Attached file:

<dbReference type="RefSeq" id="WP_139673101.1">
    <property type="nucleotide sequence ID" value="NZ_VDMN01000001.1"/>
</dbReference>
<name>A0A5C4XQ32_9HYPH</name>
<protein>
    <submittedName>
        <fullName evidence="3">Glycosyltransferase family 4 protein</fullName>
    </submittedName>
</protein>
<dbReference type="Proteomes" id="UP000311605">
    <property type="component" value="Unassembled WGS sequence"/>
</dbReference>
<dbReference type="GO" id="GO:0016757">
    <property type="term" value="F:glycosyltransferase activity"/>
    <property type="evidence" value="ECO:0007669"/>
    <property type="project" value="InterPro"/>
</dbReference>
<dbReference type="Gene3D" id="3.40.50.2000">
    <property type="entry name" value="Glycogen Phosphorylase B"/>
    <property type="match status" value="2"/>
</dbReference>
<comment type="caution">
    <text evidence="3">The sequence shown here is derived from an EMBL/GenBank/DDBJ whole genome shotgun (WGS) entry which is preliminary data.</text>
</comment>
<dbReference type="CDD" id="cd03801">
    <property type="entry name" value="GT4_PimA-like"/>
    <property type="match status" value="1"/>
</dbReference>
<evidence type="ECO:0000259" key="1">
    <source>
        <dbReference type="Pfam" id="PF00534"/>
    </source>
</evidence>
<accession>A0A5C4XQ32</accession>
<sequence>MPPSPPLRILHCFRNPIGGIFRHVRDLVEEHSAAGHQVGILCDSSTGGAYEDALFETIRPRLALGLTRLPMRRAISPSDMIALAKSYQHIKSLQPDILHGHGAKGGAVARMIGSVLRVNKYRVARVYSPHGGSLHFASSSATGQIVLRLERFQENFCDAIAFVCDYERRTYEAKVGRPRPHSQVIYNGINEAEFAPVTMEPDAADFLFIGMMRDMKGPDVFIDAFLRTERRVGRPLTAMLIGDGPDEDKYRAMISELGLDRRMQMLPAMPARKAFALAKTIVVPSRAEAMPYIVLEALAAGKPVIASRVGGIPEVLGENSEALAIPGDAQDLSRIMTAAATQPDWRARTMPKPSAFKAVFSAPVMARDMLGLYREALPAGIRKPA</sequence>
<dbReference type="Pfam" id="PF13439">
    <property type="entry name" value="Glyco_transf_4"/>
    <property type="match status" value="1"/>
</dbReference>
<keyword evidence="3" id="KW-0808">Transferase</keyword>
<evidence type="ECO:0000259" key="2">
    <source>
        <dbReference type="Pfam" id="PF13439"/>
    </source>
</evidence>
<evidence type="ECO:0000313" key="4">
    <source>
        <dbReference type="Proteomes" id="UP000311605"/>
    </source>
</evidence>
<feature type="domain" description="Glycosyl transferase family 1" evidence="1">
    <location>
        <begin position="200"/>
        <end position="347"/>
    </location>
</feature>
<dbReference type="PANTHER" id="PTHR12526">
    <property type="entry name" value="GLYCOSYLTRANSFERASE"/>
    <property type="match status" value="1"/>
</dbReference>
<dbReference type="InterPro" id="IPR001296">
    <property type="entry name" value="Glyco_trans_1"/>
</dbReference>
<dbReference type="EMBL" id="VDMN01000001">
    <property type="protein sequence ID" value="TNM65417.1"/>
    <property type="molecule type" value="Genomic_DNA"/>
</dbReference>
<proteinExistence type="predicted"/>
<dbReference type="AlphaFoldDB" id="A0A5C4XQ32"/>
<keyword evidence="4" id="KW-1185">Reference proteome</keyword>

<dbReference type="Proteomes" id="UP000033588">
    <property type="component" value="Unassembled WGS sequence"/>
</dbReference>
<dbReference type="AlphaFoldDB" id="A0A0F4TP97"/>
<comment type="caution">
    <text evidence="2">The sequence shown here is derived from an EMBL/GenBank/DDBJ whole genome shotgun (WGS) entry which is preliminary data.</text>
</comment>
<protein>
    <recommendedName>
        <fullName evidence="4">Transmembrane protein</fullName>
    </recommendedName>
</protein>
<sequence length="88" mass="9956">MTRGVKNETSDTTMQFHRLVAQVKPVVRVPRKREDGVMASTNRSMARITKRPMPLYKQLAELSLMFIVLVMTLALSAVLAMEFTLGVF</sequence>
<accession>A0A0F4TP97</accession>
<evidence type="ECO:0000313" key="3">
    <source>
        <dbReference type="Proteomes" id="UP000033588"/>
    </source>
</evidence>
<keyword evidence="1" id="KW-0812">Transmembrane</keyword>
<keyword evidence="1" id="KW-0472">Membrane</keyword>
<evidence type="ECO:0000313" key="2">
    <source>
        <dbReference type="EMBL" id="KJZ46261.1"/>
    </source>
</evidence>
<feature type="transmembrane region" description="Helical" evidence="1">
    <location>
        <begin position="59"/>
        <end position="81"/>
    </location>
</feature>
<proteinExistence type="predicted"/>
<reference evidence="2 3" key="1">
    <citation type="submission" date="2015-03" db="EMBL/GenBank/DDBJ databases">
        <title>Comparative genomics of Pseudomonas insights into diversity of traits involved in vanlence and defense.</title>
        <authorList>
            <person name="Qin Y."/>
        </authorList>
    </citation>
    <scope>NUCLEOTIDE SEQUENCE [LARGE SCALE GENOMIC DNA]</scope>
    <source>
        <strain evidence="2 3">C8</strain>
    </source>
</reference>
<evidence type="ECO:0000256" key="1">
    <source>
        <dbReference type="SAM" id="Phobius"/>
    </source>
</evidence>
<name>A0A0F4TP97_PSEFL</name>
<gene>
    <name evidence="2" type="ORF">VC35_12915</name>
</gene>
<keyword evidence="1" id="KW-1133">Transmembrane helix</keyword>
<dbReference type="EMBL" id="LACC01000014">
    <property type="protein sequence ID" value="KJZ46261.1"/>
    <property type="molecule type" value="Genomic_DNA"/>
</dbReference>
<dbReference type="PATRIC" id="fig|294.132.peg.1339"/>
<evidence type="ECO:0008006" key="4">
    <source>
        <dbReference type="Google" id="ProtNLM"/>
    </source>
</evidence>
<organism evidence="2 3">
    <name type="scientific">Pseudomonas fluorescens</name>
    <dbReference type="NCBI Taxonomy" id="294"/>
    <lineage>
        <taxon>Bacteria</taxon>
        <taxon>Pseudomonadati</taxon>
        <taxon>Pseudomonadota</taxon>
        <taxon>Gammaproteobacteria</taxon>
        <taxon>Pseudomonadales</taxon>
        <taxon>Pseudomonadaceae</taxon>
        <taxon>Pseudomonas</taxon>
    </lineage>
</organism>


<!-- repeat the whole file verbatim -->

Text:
<dbReference type="RefSeq" id="WP_139673101.1">
    <property type="nucleotide sequence ID" value="NZ_VDMN01000001.1"/>
</dbReference>
<name>A0A5C4XQ32_9HYPH</name>
<protein>
    <submittedName>
        <fullName evidence="3">Glycosyltransferase family 4 protein</fullName>
    </submittedName>
</protein>
<dbReference type="Proteomes" id="UP000311605">
    <property type="component" value="Unassembled WGS sequence"/>
</dbReference>
<dbReference type="GO" id="GO:0016757">
    <property type="term" value="F:glycosyltransferase activity"/>
    <property type="evidence" value="ECO:0007669"/>
    <property type="project" value="InterPro"/>
</dbReference>
<dbReference type="Gene3D" id="3.40.50.2000">
    <property type="entry name" value="Glycogen Phosphorylase B"/>
    <property type="match status" value="2"/>
</dbReference>
<comment type="caution">
    <text evidence="3">The sequence shown here is derived from an EMBL/GenBank/DDBJ whole genome shotgun (WGS) entry which is preliminary data.</text>
</comment>
<dbReference type="CDD" id="cd03801">
    <property type="entry name" value="GT4_PimA-like"/>
    <property type="match status" value="1"/>
</dbReference>
<evidence type="ECO:0000259" key="1">
    <source>
        <dbReference type="Pfam" id="PF00534"/>
    </source>
</evidence>
<accession>A0A5C4XQ32</accession>
<sequence>MPPSPPLRILHCFRNPIGGIFRHVRDLVEEHSAAGHQVGILCDSSTGGAYEDALFETIRPRLALGLTRLPMRRAISPSDMIALAKSYQHIKSLQPDILHGHGAKGGAVARMIGSVLRVNKYRVARVYSPHGGSLHFASSSATGQIVLRLERFQENFCDAIAFVCDYERRTYEAKVGRPRPHSQVIYNGINEAEFAPVTMEPDAADFLFIGMMRDMKGPDVFIDAFLRTERRVGRPLTAMLIGDGPDEDKYRAMISELGLDRRMQMLPAMPARKAFALAKTIVVPSRAEAMPYIVLEALAAGKPVIASRVGGIPEVLGENSEALAIPGDAQDLSRIMTAAATQPDWRARTMPKPSAFKAVFSAPVMARDMLGLYREALPAGIRKPA</sequence>
<dbReference type="Pfam" id="PF13439">
    <property type="entry name" value="Glyco_transf_4"/>
    <property type="match status" value="1"/>
</dbReference>
<keyword evidence="3" id="KW-0808">Transferase</keyword>
<evidence type="ECO:0000259" key="2">
    <source>
        <dbReference type="Pfam" id="PF13439"/>
    </source>
</evidence>
<evidence type="ECO:0000313" key="4">
    <source>
        <dbReference type="Proteomes" id="UP000311605"/>
    </source>
</evidence>
<feature type="domain" description="Glycosyl transferase family 1" evidence="1">
    <location>
        <begin position="200"/>
        <end position="347"/>
    </location>
</feature>
<dbReference type="PANTHER" id="PTHR12526">
    <property type="entry name" value="GLYCOSYLTRANSFERASE"/>
    <property type="match status" value="1"/>
</dbReference>
<dbReference type="InterPro" id="IPR001296">
    <property type="entry name" value="Glyco_trans_1"/>
</dbReference>
<dbReference type="EMBL" id="VDMN01000001">
    <property type="protein sequence ID" value="TNM65417.1"/>
    <property type="molecule type" value="Genomic_DNA"/>
</dbReference>
<proteinExistence type="predicted"/>
<dbReference type="AlphaFoldDB" id="A0A5C4XQ32"/>
<keyword evidence="4" id="KW-1185">Reference proteome</keyword>

<dbReference type="Proteomes" id="UP000033588">
    <property type="component" value="Unassembled WGS sequence"/>
</dbReference>
<dbReference type="AlphaFoldDB" id="A0A0F4TP97"/>
<comment type="caution">
    <text evidence="2">The sequence shown here is derived from an EMBL/GenBank/DDBJ whole genome shotgun (WGS) entry which is preliminary data.</text>
</comment>
<protein>
    <recommendedName>
        <fullName evidence="4">Transmembrane protein</fullName>
    </recommendedName>
</protein>
<sequence length="88" mass="9956">MTRGVKNETSDTTMQFHRLVAQVKPVVRVPRKREDGVMASTNRSMARITKRPMPLYKQLAELSLMFIVLVMTLALSAVLAMEFTLGVF</sequence>
<accession>A0A0F4TP97</accession>
<evidence type="ECO:0000313" key="3">
    <source>
        <dbReference type="Proteomes" id="UP000033588"/>
    </source>
</evidence>
<keyword evidence="1" id="KW-0812">Transmembrane</keyword>
<keyword evidence="1" id="KW-0472">Membrane</keyword>
<evidence type="ECO:0000313" key="2">
    <source>
        <dbReference type="EMBL" id="KJZ46261.1"/>
    </source>
</evidence>
<feature type="transmembrane region" description="Helical" evidence="1">
    <location>
        <begin position="59"/>
        <end position="81"/>
    </location>
</feature>
<proteinExistence type="predicted"/>
<reference evidence="2 3" key="1">
    <citation type="submission" date="2015-03" db="EMBL/GenBank/DDBJ databases">
        <title>Comparative genomics of Pseudomonas insights into diversity of traits involved in vanlence and defense.</title>
        <authorList>
            <person name="Qin Y."/>
        </authorList>
    </citation>
    <scope>NUCLEOTIDE SEQUENCE [LARGE SCALE GENOMIC DNA]</scope>
    <source>
        <strain evidence="2 3">C8</strain>
    </source>
</reference>
<evidence type="ECO:0000256" key="1">
    <source>
        <dbReference type="SAM" id="Phobius"/>
    </source>
</evidence>
<name>A0A0F4TP97_PSEFL</name>
<gene>
    <name evidence="2" type="ORF">VC35_12915</name>
</gene>
<keyword evidence="1" id="KW-1133">Transmembrane helix</keyword>
<dbReference type="EMBL" id="LACC01000014">
    <property type="protein sequence ID" value="KJZ46261.1"/>
    <property type="molecule type" value="Genomic_DNA"/>
</dbReference>
<dbReference type="PATRIC" id="fig|294.132.peg.1339"/>
<evidence type="ECO:0008006" key="4">
    <source>
        <dbReference type="Google" id="ProtNLM"/>
    </source>
</evidence>
<organism evidence="2 3">
    <name type="scientific">Pseudomonas fluorescens</name>
    <dbReference type="NCBI Taxonomy" id="294"/>
    <lineage>
        <taxon>Bacteria</taxon>
        <taxon>Pseudomonadati</taxon>
        <taxon>Pseudomonadota</taxon>
        <taxon>Gammaproteobacteria</taxon>
        <taxon>Pseudomonadales</taxon>
        <taxon>Pseudomonadaceae</taxon>
        <taxon>Pseudomonas</taxon>
    </lineage>
</organism>